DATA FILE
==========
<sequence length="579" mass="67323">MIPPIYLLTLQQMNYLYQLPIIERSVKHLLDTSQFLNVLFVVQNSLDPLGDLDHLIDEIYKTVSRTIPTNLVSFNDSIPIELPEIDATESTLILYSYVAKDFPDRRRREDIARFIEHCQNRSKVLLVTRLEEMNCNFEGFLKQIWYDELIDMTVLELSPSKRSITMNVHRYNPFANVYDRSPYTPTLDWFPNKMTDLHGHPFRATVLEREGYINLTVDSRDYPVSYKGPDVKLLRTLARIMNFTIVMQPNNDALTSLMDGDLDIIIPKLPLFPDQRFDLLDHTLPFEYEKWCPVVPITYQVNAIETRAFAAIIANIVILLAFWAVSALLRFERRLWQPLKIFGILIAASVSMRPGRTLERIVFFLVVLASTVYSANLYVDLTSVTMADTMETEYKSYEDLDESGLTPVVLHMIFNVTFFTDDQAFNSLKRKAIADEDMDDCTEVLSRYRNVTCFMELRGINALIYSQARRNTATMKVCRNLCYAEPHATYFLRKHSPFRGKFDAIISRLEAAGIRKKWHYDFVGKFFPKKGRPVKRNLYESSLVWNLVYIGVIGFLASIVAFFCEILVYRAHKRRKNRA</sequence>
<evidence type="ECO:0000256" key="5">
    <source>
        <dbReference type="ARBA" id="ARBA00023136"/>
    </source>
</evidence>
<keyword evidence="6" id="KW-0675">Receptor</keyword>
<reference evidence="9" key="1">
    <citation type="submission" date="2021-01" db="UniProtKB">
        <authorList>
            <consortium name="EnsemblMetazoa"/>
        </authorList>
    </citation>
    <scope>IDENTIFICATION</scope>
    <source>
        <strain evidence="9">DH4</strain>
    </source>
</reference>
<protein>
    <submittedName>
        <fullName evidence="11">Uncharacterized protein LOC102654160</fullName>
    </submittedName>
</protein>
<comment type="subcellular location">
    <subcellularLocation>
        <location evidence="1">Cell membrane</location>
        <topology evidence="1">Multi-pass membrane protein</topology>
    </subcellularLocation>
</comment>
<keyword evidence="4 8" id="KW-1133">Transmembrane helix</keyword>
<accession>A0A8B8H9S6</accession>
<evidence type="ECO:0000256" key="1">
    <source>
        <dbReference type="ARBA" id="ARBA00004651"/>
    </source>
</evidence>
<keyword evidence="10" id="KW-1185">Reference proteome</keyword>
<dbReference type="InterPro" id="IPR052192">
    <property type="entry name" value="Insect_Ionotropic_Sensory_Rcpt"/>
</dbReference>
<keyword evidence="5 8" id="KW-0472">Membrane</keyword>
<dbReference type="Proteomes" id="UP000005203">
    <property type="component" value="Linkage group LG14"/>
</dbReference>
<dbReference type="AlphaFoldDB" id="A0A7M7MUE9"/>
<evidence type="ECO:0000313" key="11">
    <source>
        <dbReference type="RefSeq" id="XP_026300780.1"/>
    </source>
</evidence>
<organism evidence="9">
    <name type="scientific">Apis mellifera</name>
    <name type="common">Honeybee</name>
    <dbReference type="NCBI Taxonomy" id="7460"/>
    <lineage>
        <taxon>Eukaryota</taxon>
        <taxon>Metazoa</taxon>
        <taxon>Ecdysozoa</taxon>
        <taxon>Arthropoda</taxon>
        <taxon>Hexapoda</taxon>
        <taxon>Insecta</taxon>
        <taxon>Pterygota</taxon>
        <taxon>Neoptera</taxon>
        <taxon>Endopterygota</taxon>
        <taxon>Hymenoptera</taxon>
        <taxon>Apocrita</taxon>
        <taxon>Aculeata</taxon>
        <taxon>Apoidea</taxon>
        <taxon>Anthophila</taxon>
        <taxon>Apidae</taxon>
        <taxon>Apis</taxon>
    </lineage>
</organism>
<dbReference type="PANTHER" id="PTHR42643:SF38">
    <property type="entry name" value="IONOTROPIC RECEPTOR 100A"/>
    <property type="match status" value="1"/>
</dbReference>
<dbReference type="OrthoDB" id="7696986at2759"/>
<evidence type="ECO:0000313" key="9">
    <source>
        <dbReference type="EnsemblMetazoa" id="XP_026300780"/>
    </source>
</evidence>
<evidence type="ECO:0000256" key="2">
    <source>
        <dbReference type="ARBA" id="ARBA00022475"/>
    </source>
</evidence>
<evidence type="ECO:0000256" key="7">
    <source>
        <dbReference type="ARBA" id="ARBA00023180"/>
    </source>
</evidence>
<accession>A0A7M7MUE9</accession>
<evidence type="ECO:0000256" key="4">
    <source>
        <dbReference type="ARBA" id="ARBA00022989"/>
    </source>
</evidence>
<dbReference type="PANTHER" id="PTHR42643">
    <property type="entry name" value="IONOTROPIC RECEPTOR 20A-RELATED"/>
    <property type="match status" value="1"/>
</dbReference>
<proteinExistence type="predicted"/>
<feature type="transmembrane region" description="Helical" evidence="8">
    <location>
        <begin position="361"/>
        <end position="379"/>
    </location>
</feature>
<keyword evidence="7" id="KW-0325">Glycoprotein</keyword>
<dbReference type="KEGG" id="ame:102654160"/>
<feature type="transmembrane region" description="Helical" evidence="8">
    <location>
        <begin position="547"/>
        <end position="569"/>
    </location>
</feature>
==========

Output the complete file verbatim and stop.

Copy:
<sequence length="579" mass="67323">MIPPIYLLTLQQMNYLYQLPIIERSVKHLLDTSQFLNVLFVVQNSLDPLGDLDHLIDEIYKTVSRTIPTNLVSFNDSIPIELPEIDATESTLILYSYVAKDFPDRRRREDIARFIEHCQNRSKVLLVTRLEEMNCNFEGFLKQIWYDELIDMTVLELSPSKRSITMNVHRYNPFANVYDRSPYTPTLDWFPNKMTDLHGHPFRATVLEREGYINLTVDSRDYPVSYKGPDVKLLRTLARIMNFTIVMQPNNDALTSLMDGDLDIIIPKLPLFPDQRFDLLDHTLPFEYEKWCPVVPITYQVNAIETRAFAAIIANIVILLAFWAVSALLRFERRLWQPLKIFGILIAASVSMRPGRTLERIVFFLVVLASTVYSANLYVDLTSVTMADTMETEYKSYEDLDESGLTPVVLHMIFNVTFFTDDQAFNSLKRKAIADEDMDDCTEVLSRYRNVTCFMELRGINALIYSQARRNTATMKVCRNLCYAEPHATYFLRKHSPFRGKFDAIISRLEAAGIRKKWHYDFVGKFFPKKGRPVKRNLYESSLVWNLVYIGVIGFLASIVAFFCEILVYRAHKRRKNRA</sequence>
<evidence type="ECO:0000256" key="5">
    <source>
        <dbReference type="ARBA" id="ARBA00023136"/>
    </source>
</evidence>
<keyword evidence="6" id="KW-0675">Receptor</keyword>
<reference evidence="9" key="1">
    <citation type="submission" date="2021-01" db="UniProtKB">
        <authorList>
            <consortium name="EnsemblMetazoa"/>
        </authorList>
    </citation>
    <scope>IDENTIFICATION</scope>
    <source>
        <strain evidence="9">DH4</strain>
    </source>
</reference>
<protein>
    <submittedName>
        <fullName evidence="11">Uncharacterized protein LOC102654160</fullName>
    </submittedName>
</protein>
<comment type="subcellular location">
    <subcellularLocation>
        <location evidence="1">Cell membrane</location>
        <topology evidence="1">Multi-pass membrane protein</topology>
    </subcellularLocation>
</comment>
<keyword evidence="4 8" id="KW-1133">Transmembrane helix</keyword>
<accession>A0A8B8H9S6</accession>
<evidence type="ECO:0000256" key="1">
    <source>
        <dbReference type="ARBA" id="ARBA00004651"/>
    </source>
</evidence>
<keyword evidence="10" id="KW-1185">Reference proteome</keyword>
<dbReference type="InterPro" id="IPR052192">
    <property type="entry name" value="Insect_Ionotropic_Sensory_Rcpt"/>
</dbReference>
<keyword evidence="5 8" id="KW-0472">Membrane</keyword>
<dbReference type="Proteomes" id="UP000005203">
    <property type="component" value="Linkage group LG14"/>
</dbReference>
<dbReference type="AlphaFoldDB" id="A0A7M7MUE9"/>
<evidence type="ECO:0000313" key="11">
    <source>
        <dbReference type="RefSeq" id="XP_026300780.1"/>
    </source>
</evidence>
<organism evidence="9">
    <name type="scientific">Apis mellifera</name>
    <name type="common">Honeybee</name>
    <dbReference type="NCBI Taxonomy" id="7460"/>
    <lineage>
        <taxon>Eukaryota</taxon>
        <taxon>Metazoa</taxon>
        <taxon>Ecdysozoa</taxon>
        <taxon>Arthropoda</taxon>
        <taxon>Hexapoda</taxon>
        <taxon>Insecta</taxon>
        <taxon>Pterygota</taxon>
        <taxon>Neoptera</taxon>
        <taxon>Endopterygota</taxon>
        <taxon>Hymenoptera</taxon>
        <taxon>Apocrita</taxon>
        <taxon>Aculeata</taxon>
        <taxon>Apoidea</taxon>
        <taxon>Anthophila</taxon>
        <taxon>Apidae</taxon>
        <taxon>Apis</taxon>
    </lineage>
</organism>
<dbReference type="PANTHER" id="PTHR42643:SF38">
    <property type="entry name" value="IONOTROPIC RECEPTOR 100A"/>
    <property type="match status" value="1"/>
</dbReference>
<dbReference type="OrthoDB" id="7696986at2759"/>
<evidence type="ECO:0000313" key="9">
    <source>
        <dbReference type="EnsemblMetazoa" id="XP_026300780"/>
    </source>
</evidence>
<evidence type="ECO:0000256" key="2">
    <source>
        <dbReference type="ARBA" id="ARBA00022475"/>
    </source>
</evidence>
<evidence type="ECO:0000256" key="7">
    <source>
        <dbReference type="ARBA" id="ARBA00023180"/>
    </source>
</evidence>
<accession>A0A7M7MUE9</accession>
<evidence type="ECO:0000256" key="4">
    <source>
        <dbReference type="ARBA" id="ARBA00022989"/>
    </source>
</evidence>
<dbReference type="PANTHER" id="PTHR42643">
    <property type="entry name" value="IONOTROPIC RECEPTOR 20A-RELATED"/>
    <property type="match status" value="1"/>
</dbReference>
<proteinExistence type="predicted"/>
<feature type="transmembrane region" description="Helical" evidence="8">
    <location>
        <begin position="361"/>
        <end position="379"/>
    </location>
</feature>
<keyword evidence="7" id="KW-0325">Glycoprotein</keyword>
<dbReference type="KEGG" id="ame:102654160"/>
<feature type="transmembrane region" description="Helical" evidence="8">
    <location>
        <begin position="547"/>
        <end position="569"/>
    </location>
</feature>